Can Vitamin C protect your heart? Conflicting studies have different conclusions ... what's the real answer?Scientific studies can be confusing. One concludes that vitamin C vitamin C
or ascorbic acid
Water-soluble organic compound important in animal metabolism. Most animals produce it in their bodies, but humans, other primates, and guinea pigs need it in the diet to prevent scurvy. doesn't reduce the risk of heart attacks or stroke. Another shows it's just as protective as statins Statins
A class of drugs commonly used to lower LDL cholesterol levels.
Mentioned in: C-Reactive Protein in lowering inflammation associated with heart disease. What's going on What's Going On is a record by American soul singer Marvin Gaye. Released on May 21, 1971 (see 1971 in music), What's Going On reflected the beginning of a new trend in soul music. ? These conflicting results may fill the media's need to constantly report new information. But they only add to the public's confusion surrounding nutrients and diseases.
Unfortunately, this isn't unusual. Many studies come to different conclusions about the same nutrient because a study is flawed, biased, or limited. That's why it's important to examine each study closely and not just believe the partial information that mainstream media often reports. Don't worry if you don't have the time, interest, or background to read and interpret these studies. I'll continue to do this for you. And if you ever have questions about a study, please feel free to write me (see page 8 for my contact information).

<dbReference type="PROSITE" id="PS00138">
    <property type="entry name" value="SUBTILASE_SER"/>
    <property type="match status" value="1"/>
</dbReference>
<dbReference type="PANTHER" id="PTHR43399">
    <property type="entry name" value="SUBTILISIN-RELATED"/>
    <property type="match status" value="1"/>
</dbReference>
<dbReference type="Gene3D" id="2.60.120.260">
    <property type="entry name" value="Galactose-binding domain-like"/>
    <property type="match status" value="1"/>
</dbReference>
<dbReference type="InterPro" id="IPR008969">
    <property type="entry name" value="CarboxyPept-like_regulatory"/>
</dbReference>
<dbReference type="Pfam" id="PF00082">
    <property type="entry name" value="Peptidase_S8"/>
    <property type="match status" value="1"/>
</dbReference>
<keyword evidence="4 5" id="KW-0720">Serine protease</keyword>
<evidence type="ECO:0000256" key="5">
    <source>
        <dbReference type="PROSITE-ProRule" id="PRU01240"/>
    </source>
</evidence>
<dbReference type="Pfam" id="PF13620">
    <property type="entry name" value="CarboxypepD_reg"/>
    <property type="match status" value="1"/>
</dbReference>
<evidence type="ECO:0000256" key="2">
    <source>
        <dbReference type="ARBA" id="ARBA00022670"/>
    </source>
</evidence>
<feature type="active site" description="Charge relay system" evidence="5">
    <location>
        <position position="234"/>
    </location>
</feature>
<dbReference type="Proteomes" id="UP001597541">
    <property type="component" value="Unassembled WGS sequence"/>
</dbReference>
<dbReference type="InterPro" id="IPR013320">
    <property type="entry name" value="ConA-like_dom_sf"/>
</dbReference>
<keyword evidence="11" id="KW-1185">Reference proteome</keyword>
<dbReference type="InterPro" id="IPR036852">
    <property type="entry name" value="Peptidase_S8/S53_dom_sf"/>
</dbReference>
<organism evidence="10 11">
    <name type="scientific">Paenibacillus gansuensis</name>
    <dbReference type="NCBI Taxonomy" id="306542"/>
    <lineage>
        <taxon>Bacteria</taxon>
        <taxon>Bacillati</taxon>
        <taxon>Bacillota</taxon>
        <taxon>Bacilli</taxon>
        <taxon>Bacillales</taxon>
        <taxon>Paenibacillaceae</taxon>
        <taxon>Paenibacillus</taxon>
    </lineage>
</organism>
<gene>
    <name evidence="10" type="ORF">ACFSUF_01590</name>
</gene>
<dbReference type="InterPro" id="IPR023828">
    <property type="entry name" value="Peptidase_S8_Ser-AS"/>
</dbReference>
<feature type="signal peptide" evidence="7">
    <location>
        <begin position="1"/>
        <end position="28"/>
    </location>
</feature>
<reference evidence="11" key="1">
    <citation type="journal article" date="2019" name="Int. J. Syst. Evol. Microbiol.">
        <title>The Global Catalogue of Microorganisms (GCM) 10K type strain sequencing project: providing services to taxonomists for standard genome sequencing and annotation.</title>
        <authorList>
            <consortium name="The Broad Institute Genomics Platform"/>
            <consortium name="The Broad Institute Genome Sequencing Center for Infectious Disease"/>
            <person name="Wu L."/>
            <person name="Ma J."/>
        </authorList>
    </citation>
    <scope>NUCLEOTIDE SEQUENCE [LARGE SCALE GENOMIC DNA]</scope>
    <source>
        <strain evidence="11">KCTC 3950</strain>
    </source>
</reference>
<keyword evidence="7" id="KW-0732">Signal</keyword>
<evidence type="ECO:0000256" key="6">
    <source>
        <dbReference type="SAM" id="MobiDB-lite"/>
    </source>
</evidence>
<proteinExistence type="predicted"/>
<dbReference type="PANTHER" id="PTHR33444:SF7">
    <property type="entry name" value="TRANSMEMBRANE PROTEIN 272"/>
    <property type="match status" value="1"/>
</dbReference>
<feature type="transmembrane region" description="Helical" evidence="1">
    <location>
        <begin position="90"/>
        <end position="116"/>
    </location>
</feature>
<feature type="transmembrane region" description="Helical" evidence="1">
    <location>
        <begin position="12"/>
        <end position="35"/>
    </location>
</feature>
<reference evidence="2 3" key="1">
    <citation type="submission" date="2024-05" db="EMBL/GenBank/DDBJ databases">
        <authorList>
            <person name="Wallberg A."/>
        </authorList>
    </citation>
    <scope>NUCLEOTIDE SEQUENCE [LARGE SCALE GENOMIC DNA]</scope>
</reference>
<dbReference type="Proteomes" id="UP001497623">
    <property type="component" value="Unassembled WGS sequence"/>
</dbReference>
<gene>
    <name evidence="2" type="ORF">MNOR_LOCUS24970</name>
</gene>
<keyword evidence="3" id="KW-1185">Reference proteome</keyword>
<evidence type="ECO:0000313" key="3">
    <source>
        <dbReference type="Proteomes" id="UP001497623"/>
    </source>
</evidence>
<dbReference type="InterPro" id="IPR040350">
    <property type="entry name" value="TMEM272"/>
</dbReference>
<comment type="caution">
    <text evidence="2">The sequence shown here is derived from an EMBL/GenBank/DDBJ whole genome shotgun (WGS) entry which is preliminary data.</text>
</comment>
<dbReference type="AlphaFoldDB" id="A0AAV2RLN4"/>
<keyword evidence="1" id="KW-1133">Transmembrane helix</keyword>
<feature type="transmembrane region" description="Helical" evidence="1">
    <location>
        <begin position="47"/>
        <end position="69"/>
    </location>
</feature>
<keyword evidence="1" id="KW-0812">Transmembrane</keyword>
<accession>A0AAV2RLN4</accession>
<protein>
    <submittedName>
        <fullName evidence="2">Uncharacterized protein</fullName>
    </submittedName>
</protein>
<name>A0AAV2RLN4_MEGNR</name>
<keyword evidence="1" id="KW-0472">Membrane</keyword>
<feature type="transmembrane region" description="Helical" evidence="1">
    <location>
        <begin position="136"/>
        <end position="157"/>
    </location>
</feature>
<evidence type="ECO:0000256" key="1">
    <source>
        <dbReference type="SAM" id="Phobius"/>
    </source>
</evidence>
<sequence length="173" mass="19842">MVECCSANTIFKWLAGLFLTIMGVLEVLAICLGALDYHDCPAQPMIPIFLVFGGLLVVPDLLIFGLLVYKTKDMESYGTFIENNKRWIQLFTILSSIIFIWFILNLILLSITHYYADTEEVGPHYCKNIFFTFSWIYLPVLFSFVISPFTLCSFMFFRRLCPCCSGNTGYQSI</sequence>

For now, let's look together at some of the conflicting reports surrounding vitamin C and heart disease to see what's really going on.
Not long ago, an eight-year study conducted out of Boston's Brigham and Women's Hospital Brigham and Women's Hospital (BWH) is a hospital in the Longwood Area of the Boston, Massachusetts neighborhood of Mission Hill. With Massachusetts General Hospital, it is one of the two founding members of Partners HealthCare. found that neither vitamin C nor vitamin E vitamin E
Fat-soluble organic compound found principally in certain plant oils and leaves of green vegetables. Vitamin E acts as an antioxidant in body tissues and may prolong life by slowing oxidative destruction of membranes. lowered the risk of heart attacks or stroke. This was a large study that received national attention. The problem is, the study was flawed. To begin with, all of the more than 14,000 participants were men.
Now, we know that heart disease is the number one killer of postmenopausal post·men·o·paus·al
Of or occurring in the time following menopause.
postmenopausal Change of life Gynecology adjective Referring to the time in ♀ when menstrual periods stop for ≥ 1 yr women. So it comes as a great surprise to find that there were no women included in this study. And we can't conclude that the results of this all-male study would apply equally to women. Any study on heart disease anal nutrients should include equal numbers of men and women.